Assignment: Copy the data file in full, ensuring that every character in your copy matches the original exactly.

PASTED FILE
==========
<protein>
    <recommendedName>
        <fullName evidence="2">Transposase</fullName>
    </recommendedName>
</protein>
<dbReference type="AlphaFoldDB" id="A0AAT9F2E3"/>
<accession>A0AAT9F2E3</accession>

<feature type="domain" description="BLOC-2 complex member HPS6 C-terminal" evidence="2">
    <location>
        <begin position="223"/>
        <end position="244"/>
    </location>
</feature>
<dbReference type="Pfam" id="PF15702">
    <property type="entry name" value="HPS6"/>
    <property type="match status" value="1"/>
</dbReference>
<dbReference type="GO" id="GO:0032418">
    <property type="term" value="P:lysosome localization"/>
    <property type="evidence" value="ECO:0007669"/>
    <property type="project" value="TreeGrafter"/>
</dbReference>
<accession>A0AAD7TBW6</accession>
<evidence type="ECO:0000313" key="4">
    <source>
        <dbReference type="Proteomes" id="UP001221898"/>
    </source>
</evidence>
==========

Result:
<protein>
    <recommendedName>
        <fullName evidence="2">Transposase</fullName>
    </recommendedName>
</protein>
<dbReference type="AlphaFoldDB" id="A0AAT9F2E3"/>
<accession>A0AAT9F2E3</accession>

<feature type="domain" description="BLOC-2 complex member HPS6 C-terminal" evidence="2">
    <location>
        <begin position="223"/>
        <end position="244"/>
    </location>
</feature>
<dbReference type="Pfam" id="PF15702">
    <property type="entry name" value="HPS6"/>
    <property type="match status" value="1"/>
</dbReference>
<dbReference type="GO" id="GO:0032418">
    <property type="term" value="P:lysosome localization"/>
    <property type="evidence" value="ECO:0007669"/>
    <property type="project" value="TreeGrafter"/>
</dbReference>
<accession>A0AAD7TBW6</accession>
<evidence type="ECO:0000313" key="4">
    <source>
        <dbReference type="Proteomes" id="UP001221898"/>
    </source>
</evidence>